Shortly after becoming certified stream monitors in 2019, Loudoun Wildlife Stream Team members Amy Ulland and Emma Lloyd established their stream site on the property of Amy’s parents and Emma’s grandparents, on the North Fork of the Catoctin. The stream received an initial score of 9 out of 12, just reaching the acceptable ecological conditions category.
This year, Stream Team volunteer Susan Schuler joined Amy and Emma to help collect, identify, and tally the benthic macroinvertebrates hiding in one of the stream riffles. A riffle is a shallower and faster moving segment of stream that contains higher levels of dissolved oxygen, which the macros need to survive.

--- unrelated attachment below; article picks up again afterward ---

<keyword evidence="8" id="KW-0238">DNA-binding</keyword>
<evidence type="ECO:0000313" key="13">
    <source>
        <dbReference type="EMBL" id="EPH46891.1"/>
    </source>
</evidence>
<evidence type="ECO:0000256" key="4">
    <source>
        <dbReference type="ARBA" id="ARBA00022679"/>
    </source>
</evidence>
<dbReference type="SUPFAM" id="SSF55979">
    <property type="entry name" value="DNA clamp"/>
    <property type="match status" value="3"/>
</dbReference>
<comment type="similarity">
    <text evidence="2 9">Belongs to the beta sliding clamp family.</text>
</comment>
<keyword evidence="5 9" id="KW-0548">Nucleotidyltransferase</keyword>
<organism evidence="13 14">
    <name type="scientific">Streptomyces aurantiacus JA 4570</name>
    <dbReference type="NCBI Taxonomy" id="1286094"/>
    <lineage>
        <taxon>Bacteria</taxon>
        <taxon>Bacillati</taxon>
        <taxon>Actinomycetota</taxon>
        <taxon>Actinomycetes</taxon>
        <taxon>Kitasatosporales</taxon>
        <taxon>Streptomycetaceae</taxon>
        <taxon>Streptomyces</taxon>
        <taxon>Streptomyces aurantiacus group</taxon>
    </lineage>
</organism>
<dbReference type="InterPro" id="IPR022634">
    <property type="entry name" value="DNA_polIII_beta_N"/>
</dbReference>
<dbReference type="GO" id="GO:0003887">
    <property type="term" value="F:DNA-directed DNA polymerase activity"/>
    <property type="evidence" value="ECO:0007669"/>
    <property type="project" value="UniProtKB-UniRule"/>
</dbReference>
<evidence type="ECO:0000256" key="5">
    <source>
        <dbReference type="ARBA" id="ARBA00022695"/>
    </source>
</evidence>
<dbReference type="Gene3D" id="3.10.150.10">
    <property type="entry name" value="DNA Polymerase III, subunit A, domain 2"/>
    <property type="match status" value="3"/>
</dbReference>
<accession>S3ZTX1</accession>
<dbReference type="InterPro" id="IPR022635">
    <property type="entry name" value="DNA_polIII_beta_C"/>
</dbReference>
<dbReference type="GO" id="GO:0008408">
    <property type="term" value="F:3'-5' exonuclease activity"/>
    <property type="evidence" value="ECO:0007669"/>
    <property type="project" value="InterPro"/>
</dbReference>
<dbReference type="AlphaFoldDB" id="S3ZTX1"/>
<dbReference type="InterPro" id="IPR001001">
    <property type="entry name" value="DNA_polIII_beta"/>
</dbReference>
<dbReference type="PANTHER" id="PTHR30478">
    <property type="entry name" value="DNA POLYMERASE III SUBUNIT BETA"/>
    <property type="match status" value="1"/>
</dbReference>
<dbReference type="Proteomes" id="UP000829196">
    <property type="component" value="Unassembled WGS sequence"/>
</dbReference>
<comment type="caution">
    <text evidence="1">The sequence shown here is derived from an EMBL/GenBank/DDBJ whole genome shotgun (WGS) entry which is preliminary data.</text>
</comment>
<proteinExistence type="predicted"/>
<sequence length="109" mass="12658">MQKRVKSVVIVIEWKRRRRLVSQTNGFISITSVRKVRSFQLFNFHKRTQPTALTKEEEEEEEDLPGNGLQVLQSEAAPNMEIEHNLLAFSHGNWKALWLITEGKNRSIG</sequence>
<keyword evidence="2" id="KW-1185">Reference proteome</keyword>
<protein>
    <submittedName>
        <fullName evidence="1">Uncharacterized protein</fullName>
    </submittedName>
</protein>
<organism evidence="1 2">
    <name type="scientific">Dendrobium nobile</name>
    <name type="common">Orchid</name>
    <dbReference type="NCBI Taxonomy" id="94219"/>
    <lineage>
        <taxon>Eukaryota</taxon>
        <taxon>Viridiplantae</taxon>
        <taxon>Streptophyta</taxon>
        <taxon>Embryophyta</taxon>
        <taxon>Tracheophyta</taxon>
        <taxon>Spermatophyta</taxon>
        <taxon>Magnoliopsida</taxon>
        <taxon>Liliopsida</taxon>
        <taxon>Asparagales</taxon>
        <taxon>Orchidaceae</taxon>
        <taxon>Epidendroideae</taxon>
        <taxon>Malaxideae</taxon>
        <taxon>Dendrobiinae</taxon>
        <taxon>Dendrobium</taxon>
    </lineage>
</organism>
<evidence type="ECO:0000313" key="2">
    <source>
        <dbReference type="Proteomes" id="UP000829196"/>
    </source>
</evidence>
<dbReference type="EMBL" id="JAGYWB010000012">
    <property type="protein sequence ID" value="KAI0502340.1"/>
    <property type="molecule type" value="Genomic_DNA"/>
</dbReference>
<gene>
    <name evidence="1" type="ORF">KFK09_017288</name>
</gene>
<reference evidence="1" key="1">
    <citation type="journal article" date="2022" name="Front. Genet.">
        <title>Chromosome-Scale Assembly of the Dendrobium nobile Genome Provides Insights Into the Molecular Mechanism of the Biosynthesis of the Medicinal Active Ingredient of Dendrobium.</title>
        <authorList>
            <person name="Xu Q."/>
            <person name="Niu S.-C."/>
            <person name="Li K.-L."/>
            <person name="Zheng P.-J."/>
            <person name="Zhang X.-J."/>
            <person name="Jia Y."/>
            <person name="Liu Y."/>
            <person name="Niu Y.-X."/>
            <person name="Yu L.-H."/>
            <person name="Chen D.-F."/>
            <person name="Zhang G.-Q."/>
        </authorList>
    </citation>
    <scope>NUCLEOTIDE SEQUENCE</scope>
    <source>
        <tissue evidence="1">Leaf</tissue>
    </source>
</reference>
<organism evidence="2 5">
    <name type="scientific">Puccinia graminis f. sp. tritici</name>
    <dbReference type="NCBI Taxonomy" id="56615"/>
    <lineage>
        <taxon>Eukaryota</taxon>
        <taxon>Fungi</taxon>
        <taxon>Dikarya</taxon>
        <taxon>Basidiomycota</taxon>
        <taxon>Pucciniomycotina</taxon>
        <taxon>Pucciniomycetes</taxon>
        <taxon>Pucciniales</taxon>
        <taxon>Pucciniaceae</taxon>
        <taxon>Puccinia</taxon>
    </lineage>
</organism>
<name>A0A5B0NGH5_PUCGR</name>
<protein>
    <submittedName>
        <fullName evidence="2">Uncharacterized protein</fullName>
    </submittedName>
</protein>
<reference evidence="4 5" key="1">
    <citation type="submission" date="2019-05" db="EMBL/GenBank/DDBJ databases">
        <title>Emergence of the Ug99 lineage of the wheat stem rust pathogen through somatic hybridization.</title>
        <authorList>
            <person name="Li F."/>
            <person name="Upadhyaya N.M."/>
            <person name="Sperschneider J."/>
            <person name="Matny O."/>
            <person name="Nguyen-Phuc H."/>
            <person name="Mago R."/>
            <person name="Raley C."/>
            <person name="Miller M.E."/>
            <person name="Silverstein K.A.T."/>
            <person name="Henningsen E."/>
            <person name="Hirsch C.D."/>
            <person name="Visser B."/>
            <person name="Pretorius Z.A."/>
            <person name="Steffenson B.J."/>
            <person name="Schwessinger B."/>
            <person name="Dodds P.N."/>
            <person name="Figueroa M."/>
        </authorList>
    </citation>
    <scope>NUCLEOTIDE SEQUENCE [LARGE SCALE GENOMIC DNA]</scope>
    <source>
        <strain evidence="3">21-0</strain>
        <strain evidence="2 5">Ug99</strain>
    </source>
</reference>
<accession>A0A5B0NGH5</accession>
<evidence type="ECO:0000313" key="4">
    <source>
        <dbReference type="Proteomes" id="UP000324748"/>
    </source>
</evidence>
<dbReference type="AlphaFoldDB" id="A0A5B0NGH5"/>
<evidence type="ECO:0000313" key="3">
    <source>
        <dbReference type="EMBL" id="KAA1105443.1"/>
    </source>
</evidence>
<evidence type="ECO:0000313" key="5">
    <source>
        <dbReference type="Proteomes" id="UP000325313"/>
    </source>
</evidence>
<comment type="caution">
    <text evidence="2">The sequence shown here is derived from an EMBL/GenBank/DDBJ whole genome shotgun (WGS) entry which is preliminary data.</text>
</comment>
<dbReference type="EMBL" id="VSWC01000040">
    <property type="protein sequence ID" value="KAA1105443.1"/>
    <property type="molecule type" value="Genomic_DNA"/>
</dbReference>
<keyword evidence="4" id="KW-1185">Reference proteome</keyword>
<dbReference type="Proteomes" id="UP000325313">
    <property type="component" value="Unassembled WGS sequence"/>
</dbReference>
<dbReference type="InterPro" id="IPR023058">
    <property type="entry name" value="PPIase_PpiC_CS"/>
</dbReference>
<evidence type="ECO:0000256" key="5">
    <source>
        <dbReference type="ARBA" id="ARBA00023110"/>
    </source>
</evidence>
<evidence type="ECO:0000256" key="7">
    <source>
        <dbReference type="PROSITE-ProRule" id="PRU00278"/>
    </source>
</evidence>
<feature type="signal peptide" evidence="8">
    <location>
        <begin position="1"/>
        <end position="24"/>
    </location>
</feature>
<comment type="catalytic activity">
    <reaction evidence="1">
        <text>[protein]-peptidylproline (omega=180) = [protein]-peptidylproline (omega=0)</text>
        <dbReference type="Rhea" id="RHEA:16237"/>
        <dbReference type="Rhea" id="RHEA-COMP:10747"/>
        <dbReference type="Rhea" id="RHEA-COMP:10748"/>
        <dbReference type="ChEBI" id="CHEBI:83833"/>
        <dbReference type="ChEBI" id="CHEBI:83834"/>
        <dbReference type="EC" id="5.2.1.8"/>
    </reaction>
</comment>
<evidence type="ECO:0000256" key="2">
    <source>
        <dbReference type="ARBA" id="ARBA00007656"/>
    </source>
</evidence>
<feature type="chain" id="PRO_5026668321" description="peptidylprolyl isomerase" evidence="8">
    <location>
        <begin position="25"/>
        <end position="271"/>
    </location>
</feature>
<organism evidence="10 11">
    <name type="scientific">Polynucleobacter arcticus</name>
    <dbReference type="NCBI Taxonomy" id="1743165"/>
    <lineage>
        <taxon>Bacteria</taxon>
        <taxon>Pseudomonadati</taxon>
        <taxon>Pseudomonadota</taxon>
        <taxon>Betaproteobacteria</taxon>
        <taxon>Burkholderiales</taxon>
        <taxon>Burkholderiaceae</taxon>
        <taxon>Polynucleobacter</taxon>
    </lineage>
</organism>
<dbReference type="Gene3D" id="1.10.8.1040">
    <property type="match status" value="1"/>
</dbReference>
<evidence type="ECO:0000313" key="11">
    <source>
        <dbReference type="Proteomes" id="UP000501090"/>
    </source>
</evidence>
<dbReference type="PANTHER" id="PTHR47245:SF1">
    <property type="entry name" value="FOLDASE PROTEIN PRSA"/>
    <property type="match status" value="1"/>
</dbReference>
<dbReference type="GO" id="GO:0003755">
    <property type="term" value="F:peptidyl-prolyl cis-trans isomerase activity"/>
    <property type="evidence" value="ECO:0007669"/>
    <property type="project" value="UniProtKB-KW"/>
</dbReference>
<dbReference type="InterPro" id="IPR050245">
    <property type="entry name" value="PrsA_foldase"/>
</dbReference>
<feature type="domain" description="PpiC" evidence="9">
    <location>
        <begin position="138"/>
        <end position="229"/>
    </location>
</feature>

The team collected a total of 292 macros from a 60-second sample, including Water Pennies, Riffle Beetles, Caddisflies, Mayflies, Stoneflies and Midges. Although they didn’t collect any snails, they did find some snail eggs in the net! The wide variety of macros and the high numbers of pollution sensitive species like Riffle Beetles, Mayflies, and Caddisflies resulted in an incredibly healthy rating of 12 out of 12. Although there is a cattle pasture directly upstream from the site, the landowner installed exclusion fencing to keep them out of the stream – probably contributing to the health of the stream.